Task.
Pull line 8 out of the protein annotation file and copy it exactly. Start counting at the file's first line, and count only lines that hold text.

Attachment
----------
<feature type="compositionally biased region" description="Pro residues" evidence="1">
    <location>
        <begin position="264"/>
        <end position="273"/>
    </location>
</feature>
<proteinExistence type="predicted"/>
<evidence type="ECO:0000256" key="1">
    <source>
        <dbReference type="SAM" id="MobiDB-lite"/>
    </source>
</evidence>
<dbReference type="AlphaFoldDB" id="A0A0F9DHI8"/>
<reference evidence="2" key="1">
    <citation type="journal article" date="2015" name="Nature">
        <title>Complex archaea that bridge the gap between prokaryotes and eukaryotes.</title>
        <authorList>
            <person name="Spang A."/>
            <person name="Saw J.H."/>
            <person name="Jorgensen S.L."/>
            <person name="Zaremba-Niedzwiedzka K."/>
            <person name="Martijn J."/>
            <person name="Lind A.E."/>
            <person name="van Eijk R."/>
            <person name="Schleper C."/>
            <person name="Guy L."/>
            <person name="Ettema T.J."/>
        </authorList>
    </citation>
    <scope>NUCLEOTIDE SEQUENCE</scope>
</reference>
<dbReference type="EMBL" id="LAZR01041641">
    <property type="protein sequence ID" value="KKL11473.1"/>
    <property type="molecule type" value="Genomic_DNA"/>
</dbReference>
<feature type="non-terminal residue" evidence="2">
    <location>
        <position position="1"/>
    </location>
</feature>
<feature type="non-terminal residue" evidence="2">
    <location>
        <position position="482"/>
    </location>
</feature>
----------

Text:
<evidence type="ECO:0000256" key="1">